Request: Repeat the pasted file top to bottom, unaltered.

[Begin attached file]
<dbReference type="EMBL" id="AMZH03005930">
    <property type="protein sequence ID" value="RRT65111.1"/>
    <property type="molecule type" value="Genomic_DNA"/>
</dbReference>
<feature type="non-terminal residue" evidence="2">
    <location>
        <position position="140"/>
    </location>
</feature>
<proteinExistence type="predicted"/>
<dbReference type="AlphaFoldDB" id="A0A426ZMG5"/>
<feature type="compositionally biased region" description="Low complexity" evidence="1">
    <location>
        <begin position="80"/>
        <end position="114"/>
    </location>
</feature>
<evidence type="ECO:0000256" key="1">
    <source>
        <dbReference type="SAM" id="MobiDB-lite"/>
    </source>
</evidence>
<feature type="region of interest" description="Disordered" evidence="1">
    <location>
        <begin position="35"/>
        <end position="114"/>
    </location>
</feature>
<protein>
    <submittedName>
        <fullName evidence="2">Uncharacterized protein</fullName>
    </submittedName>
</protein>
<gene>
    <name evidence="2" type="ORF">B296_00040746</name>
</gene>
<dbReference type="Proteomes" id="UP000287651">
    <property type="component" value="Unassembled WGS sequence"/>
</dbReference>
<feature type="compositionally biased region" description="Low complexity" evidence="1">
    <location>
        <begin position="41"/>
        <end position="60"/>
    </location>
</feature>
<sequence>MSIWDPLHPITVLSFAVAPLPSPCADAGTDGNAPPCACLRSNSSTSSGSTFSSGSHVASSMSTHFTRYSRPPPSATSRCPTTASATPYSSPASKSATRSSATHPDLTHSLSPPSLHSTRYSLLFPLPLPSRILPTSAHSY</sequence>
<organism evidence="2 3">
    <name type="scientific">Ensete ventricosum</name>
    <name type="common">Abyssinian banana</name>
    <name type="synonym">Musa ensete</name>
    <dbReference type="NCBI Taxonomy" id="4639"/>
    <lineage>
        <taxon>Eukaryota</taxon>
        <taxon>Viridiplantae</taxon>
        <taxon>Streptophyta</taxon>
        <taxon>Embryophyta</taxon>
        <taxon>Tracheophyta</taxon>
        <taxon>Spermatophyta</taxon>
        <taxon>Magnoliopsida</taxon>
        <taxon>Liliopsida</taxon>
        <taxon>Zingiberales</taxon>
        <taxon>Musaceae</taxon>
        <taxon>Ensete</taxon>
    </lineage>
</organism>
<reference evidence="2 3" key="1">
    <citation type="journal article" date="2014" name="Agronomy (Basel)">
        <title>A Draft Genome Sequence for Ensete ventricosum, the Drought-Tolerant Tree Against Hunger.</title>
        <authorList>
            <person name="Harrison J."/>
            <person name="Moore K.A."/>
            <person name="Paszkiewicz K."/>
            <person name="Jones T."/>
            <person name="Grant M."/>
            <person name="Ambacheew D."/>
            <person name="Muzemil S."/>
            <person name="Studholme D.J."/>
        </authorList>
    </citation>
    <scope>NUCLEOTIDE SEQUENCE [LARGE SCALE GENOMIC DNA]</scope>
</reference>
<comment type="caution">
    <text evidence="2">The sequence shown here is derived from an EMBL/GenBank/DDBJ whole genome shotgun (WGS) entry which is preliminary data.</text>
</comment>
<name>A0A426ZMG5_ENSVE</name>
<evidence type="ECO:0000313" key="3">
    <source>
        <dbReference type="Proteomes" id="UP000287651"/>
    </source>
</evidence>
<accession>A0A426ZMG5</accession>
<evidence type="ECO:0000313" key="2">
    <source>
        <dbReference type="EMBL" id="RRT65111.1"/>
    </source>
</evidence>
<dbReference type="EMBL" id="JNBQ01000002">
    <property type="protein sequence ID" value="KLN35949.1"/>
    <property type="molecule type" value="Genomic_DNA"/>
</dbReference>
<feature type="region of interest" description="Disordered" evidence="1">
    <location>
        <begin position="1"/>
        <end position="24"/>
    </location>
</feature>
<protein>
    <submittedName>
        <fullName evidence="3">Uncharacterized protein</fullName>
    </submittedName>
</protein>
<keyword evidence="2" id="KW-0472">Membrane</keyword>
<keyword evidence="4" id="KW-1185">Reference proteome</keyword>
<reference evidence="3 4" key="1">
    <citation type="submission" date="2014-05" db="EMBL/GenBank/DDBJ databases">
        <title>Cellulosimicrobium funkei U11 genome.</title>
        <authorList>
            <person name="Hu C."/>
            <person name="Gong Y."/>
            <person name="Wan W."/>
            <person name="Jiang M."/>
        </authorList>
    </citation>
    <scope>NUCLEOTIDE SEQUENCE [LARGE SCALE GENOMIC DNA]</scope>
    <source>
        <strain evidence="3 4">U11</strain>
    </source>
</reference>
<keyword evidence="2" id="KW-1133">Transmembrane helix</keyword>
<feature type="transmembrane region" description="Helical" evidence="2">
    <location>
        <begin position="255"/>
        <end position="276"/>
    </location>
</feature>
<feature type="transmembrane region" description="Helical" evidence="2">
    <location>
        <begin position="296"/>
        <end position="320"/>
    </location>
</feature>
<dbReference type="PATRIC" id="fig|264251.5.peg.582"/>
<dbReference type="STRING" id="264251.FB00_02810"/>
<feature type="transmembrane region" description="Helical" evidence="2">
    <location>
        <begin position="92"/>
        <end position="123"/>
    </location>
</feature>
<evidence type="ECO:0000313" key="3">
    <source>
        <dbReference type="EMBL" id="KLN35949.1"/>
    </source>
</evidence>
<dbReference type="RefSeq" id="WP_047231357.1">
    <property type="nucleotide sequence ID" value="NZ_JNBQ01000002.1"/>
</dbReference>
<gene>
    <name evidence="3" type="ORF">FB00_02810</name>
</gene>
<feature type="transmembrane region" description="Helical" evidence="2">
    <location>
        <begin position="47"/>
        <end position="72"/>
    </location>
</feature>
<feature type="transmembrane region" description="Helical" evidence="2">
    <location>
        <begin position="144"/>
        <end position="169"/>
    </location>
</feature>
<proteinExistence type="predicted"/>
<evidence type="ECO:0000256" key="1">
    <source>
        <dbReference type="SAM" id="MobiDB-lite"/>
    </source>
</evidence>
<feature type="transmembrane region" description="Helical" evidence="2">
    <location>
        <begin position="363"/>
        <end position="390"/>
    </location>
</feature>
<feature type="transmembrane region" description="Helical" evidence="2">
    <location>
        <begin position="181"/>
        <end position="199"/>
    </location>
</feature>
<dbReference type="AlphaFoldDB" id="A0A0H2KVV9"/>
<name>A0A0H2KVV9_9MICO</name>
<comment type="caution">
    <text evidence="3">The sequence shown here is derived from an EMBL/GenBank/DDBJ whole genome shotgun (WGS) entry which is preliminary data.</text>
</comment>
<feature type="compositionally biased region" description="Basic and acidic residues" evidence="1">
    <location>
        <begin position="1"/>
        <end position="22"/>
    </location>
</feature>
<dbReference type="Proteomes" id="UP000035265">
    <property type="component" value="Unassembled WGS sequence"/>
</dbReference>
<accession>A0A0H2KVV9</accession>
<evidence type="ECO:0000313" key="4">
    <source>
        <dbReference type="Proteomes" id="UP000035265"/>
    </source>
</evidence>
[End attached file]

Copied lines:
<dbReference type="EMBL" id="AMZH03005930">
    <property type="protein sequence ID" value="RRT65111.1"/>
    <property type="molecule type" value="Genomic_DNA"/>
</dbReference>
<feature type="non-terminal residue" evidence="2">
    <location>
        <position position="140"/>
    </location>
</feature>
<proteinExistence type="predicted"/>
<dbReference type="AlphaFoldDB" id="A0A426ZMG5"/>
<feature type="compositionally biased region" description="Low complexity" evidence="1">
    <location>
        <begin position="80"/>
        <end position="114"/>
    </location>
</feature>
<evidence type="ECO:0000256" key="1">
    <source>
        <dbReference type="SAM" id="MobiDB-lite"/>
    </source>
</evidence>
<feature type="region of interest" description="Disordered" evidence="1">
    <location>
        <begin position="35"/>
        <end position="114"/>
    </location>
</feature>
<protein>
    <submittedName>
        <fullName evidence="2">Uncharacterized protein</fullName>
    </submittedName>
</protein>
<gene>
    <name evidence="2" type="ORF">B296_00040746</name>
</gene>
<dbReference type="Proteomes" id="UP000287651">
    <property type="component" value="Unassembled WGS sequence"/>
</dbReference>
<feature type="compositionally biased region" description="Low complexity" evidence="1">
    <location>
        <begin position="41"/>
        <end position="60"/>
    </location>
</feature>
<sequence>MSIWDPLHPITVLSFAVAPLPSPCADAGTDGNAPPCACLRSNSSTSSGSTFSSGSHVASSMSTHFTRYSRPPPSATSRCPTTASATPYSSPASKSATRSSATHPDLTHSLSPPSLHSTRYSLLFPLPLPSRILPTSAHSY</sequence>
<organism evidence="2 3">
    <name type="scientific">Ensete ventricosum</name>
    <name type="common">Abyssinian banana</name>
    <name type="synonym">Musa ensete</name>
    <dbReference type="NCBI Taxonomy" id="4639"/>
    <lineage>
        <taxon>Eukaryota</taxon>
        <taxon>Viridiplantae</taxon>
        <taxon>Streptophyta</taxon>
        <taxon>Embryophyta</taxon>
        <taxon>Tracheophyta</taxon>
        <taxon>Spermatophyta</taxon>
        <taxon>Magnoliopsida</taxon>
        <taxon>Liliopsida</taxon>
        <taxon>Zingiberales</taxon>
        <taxon>Musaceae</taxon>
        <taxon>Ensete</taxon>
    </lineage>
</organism>
<reference evidence="2 3" key="1">
    <citation type="journal article" date="2014" name="Agronomy (Basel)">
        <title>A Draft Genome Sequence for Ensete ventricosum, the Drought-Tolerant Tree Against Hunger.</title>
        <authorList>
            <person name="Harrison J."/>
            <person name="Moore K.A."/>
            <person name="Paszkiewicz K."/>
            <person name="Jones T."/>
            <person name="Grant M."/>
            <person name="Ambacheew D."/>
            <person name="Muzemil S."/>
            <person name="Studholme D.J."/>
        </authorList>
    </citation>
    <scope>NUCLEOTIDE SEQUENCE [LARGE SCALE GENOMIC DNA]</scope>
</reference>
<comment type="caution">
    <text evidence="2">The sequence shown here is derived from an EMBL/GenBank/DDBJ whole genome shotgun (WGS) entry which is preliminary data.</text>
</comment>
<name>A0A426ZMG5_ENSVE</name>
<evidence type="ECO:0000313" key="3">
    <source>
        <dbReference type="Proteomes" id="UP000287651"/>
    </source>
</evidence>
<accession>A0A426ZMG5</accession>
<evidence type="ECO:0000313" key="2">
    <source>
        <dbReference type="EMBL" id="RRT65111.1"/>
    </source>
</evidence>
<dbReference type="EMBL" id="JNBQ01000002">
    <property type="protein sequence ID" value="KLN35949.1"/>
    <property type="molecule type" value="Genomic_DNA"/>
</dbReference>
<feature type="region of interest" description="Disordered" evidence="1">
    <location>
        <begin position="1"/>
        <end position="24"/>
    </location>
</feature>
<protein>
    <submittedName>
        <fullName evidence="3">Uncharacterized protein</fullName>
    </submittedName>
</protein>
<keyword evidence="2" id="KW-0472">Membrane</keyword>
<keyword evidence="4" id="KW-1185">Reference proteome</keyword>
<reference evidence="3 4" key="1">
    <citation type="submission" date="2014-05" db="EMBL/GenBank/DDBJ databases">
        <title>Cellulosimicrobium funkei U11 genome.</title>
        <authorList>
            <person name="Hu C."/>
            <person name="Gong Y."/>
            <person name="Wan W."/>
            <person name="Jiang M."/>
        </authorList>
    </citation>
    <scope>NUCLEOTIDE SEQUENCE [LARGE SCALE GENOMIC DNA]</scope>
    <source>
        <strain evidence="3 4">U11</strain>
    </source>
</reference>
<keyword evidence="2" id="KW-1133">Transmembrane helix</keyword>
<feature type="transmembrane region" description="Helical" evidence="2">
    <location>
        <begin position="255"/>
        <end position="276"/>
    </location>
</feature>
<feature type="transmembrane region" description="Helical" evidence="2">
    <location>
        <begin position="296"/>
        <end position="320"/>
    </location>
</feature>
<dbReference type="PATRIC" id="fig|264251.5.peg.582"/>
<dbReference type="STRING" id="264251.FB00_02810"/>
<feature type="transmembrane region" description="Helical" evidence="2">
    <location>
        <begin position="92"/>
        <end position="123"/>
    </location>
</feature>
<evidence type="ECO:0000313" key="3">
    <source>
        <dbReference type="EMBL" id="KLN35949.1"/>
    </source>
</evidence>
<dbReference type="RefSeq" id="WP_047231357.1">
    <property type="nucleotide sequence ID" value="NZ_JNBQ01000002.1"/>
</dbReference>
<gene>
    <name evidence="3" type="ORF">FB00_02810</name>
</gene>
<feature type="transmembrane region" description="Helical" evidence="2">
    <location>
        <begin position="47"/>
        <end position="72"/>
    </location>
</feature>
<feature type="transmembrane region" description="Helical" evidence="2">
    <location>
        <begin position="144"/>
        <end position="169"/>
    </location>
</feature>
<proteinExistence type="predicted"/>
<evidence type="ECO:0000256" key="1">
    <source>
        <dbReference type="SAM" id="MobiDB-lite"/>
    </source>
</evidence>
<feature type="transmembrane region" description="Helical" evidence="2">
    <location>
        <begin position="363"/>
        <end position="390"/>
    </location>
</feature>
<feature type="transmembrane region" description="Helical" evidence="2">
    <location>
        <begin position="181"/>
        <end position="199"/>
    </location>
</feature>
<dbReference type="AlphaFoldDB" id="A0A0H2KVV9"/>
<name>A0A0H2KVV9_9MICO</name>
<comment type="caution">
    <text evidence="3">The sequence shown here is derived from an EMBL/GenBank/DDBJ whole genome shotgun (WGS) entry which is preliminary data.</text>
</comment>
<feature type="compositionally biased region" description="Basic and acidic residues" evidence="1">
    <location>
        <begin position="1"/>
        <end position="22"/>
    </location>
</feature>
<dbReference type="Proteomes" id="UP000035265">
    <property type="component" value="Unassembled WGS sequence"/>
</dbReference>
<accession>A0A0H2KVV9</accession>
<evidence type="ECO:0000313" key="4">
    <source>
        <dbReference type="Proteomes" id="UP000035265"/>
    </source>
</evidence>